1. Hearing connects us with people; have a hearing test if you are experiencing difficulties!
Expressing how we feel and communicating with our loved ones is largely a function of how we hear. Hearing keeps us connected with our friends, family and the lady behind the check-out at the grocery store! If you seem to have trouble conversing with your grandchildren lately, or you are convinced that the teenagers in your life mumble, it might be time to have a hearing test.
2. Hearing well keeps you active!
There is a common misconception that hearing aids are just for the elderly.. this is simply not true! The Center for Disease Control in the United States reports that 5 out of every 1000 children have a diagnosed hearing loss from ages 3-17 (1). Hearing loss can affect people of all ages. Hearing well and treating hearing loss with hearing aids is important to maintaining a healthy and active lifestyle. Research has shown that those with untreated hearing loss suffer higher incidences of depression, feel more isolated, are more dependent on others and participate less socially (2). Hearing loss can greatly affect how we interact with other people and the world around us. If it seems you have more trouble hearing lately, don’t hesitate to see your audiologist for a hearing test. You will be glad you did!
3. Hearing is important for your brain.
Believe it or not, the brain and your ears have a pretty close relationship! The auditory cortex is a part of the brain that processes speech and sounds from the environment. Untreated hearing loss means the brain loses access to sounds, and the brain will actually shrink (by an additional cubic centimeter per year to be exact) as those regions are not being stimulated. Research has also found that those with untreated hearing loss seem to have faster rates of cognitive decline as compared to their normal hearing counterparts. The good news is that hearing aids seem to help! Research has shown that hearing aids may slow the accelerated decline by 75% according to some studies. Hearing loss was also listed as the largest reversible risk factor in dementia prevention. (3,4,5,6,7)
4. Hearing tests are quick and often complimentary.
A thorough diagnostic examination of your hearing is much quicker than you think! An audiologist can gather a lot of information from a 15-minute examination, and they are often complimentary! If hearing loss is present, a hearing aid evaluation often follows where the audiologist will review suitable technology options and styles. Adults over 55 years of age would benefit from a hearing test, even if it is just to obtain a baseline of hearing.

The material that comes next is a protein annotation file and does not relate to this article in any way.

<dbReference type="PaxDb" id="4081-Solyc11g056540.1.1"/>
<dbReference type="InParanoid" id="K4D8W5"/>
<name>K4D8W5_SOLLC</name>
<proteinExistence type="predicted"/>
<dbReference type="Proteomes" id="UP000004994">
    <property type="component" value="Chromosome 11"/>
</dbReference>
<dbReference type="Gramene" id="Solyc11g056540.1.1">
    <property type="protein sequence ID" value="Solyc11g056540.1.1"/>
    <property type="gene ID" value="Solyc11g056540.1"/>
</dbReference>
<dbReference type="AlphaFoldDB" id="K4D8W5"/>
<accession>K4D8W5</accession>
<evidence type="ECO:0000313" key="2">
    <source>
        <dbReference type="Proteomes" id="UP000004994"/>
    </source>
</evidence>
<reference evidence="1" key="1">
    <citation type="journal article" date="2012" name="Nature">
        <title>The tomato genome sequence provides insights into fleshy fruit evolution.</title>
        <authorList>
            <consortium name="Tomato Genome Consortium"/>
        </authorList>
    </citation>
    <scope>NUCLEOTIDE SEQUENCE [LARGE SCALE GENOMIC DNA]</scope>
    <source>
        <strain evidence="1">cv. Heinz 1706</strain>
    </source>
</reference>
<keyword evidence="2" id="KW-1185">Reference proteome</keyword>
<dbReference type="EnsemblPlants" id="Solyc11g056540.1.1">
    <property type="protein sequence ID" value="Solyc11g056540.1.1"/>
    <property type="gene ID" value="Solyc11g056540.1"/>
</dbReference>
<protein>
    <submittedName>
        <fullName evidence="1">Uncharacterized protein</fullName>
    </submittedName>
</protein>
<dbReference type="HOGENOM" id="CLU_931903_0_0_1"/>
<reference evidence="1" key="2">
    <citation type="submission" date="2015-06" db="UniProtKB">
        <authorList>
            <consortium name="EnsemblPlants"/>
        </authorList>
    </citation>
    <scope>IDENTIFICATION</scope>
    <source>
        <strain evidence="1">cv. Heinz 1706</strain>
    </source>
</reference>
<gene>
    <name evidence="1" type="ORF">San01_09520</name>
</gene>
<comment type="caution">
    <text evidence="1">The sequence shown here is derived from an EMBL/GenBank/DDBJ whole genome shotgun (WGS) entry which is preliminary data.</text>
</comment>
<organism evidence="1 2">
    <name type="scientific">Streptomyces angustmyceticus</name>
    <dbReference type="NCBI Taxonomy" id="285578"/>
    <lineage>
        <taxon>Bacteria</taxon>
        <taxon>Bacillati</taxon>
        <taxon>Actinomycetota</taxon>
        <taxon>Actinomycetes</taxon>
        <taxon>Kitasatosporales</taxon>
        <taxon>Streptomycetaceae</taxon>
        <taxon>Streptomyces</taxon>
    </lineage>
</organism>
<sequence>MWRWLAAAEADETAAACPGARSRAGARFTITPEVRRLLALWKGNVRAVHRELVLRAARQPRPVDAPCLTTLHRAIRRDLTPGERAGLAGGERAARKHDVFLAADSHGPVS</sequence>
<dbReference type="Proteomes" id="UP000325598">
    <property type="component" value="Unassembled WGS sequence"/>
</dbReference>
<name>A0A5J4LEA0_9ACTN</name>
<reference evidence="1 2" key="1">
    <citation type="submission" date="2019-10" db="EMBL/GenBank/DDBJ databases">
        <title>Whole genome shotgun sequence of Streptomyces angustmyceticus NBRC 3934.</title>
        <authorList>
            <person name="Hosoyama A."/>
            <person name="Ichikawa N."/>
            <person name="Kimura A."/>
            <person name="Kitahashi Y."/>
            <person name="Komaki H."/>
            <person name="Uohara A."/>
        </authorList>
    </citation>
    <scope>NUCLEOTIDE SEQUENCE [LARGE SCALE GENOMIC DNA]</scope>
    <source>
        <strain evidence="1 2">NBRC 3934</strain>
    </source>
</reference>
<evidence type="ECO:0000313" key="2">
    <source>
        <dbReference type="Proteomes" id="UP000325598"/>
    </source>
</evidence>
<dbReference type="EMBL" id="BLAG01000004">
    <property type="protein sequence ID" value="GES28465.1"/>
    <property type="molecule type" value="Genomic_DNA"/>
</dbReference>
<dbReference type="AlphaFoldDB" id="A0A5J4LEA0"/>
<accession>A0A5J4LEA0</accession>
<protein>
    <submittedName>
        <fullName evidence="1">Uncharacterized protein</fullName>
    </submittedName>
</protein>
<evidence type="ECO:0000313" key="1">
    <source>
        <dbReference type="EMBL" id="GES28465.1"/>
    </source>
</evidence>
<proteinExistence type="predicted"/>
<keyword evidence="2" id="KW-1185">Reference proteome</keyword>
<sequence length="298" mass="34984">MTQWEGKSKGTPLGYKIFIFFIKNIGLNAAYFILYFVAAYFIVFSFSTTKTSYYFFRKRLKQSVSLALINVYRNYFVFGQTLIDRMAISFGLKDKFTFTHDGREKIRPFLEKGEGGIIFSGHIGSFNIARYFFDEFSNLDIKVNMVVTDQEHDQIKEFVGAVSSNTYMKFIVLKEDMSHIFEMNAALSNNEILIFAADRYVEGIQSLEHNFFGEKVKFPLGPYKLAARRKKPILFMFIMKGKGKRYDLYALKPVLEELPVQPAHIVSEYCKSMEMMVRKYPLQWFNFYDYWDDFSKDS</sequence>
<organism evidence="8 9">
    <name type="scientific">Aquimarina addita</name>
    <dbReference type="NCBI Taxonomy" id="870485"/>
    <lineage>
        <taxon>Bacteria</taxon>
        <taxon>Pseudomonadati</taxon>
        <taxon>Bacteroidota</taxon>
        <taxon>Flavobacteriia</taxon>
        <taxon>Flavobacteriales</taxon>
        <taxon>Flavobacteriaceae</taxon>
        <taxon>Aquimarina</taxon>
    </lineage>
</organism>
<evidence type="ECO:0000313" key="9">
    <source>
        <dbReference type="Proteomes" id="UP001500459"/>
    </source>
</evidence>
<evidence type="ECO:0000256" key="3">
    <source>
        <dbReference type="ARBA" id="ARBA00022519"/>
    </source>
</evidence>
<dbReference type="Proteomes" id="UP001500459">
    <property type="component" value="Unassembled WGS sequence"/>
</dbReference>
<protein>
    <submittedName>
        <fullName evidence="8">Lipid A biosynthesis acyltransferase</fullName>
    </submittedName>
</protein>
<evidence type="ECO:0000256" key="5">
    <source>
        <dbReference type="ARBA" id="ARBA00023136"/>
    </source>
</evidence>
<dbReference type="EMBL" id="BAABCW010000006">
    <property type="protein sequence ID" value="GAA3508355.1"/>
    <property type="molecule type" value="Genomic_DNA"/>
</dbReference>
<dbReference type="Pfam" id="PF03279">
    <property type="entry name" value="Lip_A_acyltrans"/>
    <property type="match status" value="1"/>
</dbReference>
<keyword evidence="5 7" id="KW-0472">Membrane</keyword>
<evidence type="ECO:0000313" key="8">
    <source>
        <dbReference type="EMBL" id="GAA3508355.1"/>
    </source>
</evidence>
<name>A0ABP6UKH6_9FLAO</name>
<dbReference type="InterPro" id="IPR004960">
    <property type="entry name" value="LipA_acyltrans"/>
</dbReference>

5. Hearing aids are smart!
Hearing aids are small devices packed with technology. They can detect many sounds in the world around you and make automatic adjustments to optimize speech sounds and decrease noise. The more ‘high-end’ the hearing aid technology is, the better the hearing aid is at making adjustments. If technology interests you, hearing aids have a variety of apps you can connect to, they can act as streaming devices for cell phones (made for iPhone and android), and some even have artificial intelligence capabilities. All with the touch of a finger! The large, brown, clunky hearing aids of the past are just that, in the past!
If you have questions or are interested in learning more, call The Hearing Room. We are always happy to help! Better hearing is waiting for you!
North Oshawa: 905-725-1999
- Center for Disease and Prevention Control “Data and Statistics About Hearing Loss in Children” accessed from (May 6, 2019): https://www.cdc.gov/ncbddd/hearingloss/data.html
- Dalton, D., Cruickshanks, K., Klein, B., Klein, R., et al. The Impact of Hearing Loss on Quality of Life in Older Adults.Gerontologist. 2003; 43 (5): 661-668
- Lin, F., Metter, J., O’Brian,. R. et al. Hearing Loss and Incident Dementia Arch Neurol. 2011; 68(2):214-220.
- Lin, F., Ferrucci, L., An, Y. Association of Hearing Impairment with Brain Volume Changes in Older Adults Neuroimage. 2014; (15); 90: 84–92.
- Amieva, H., Ouvard, C., Giulioli, C., et al. Self-Reported Hearing Loss, Hearing Aids, and Cognitive Decline in Elderly Adults: A 25-Year Study 2015;63(10):2099–2104.
- Livingston,G., Sommerlad, A., Orgeta, V., et al. Dementia prevention, intervention, and care The Lancet Commissions. 2017; 390: 2673–2734.
- Bodkin, Henry “Hearing aids slow dementia by ‘75%’, new study finds” The Telegraph.2018; accessed from (May 6, 2019): https://www.telegraph.co.uk/science/2018/10/11/hearing-aids-slow-dementia-75-new-study-finds/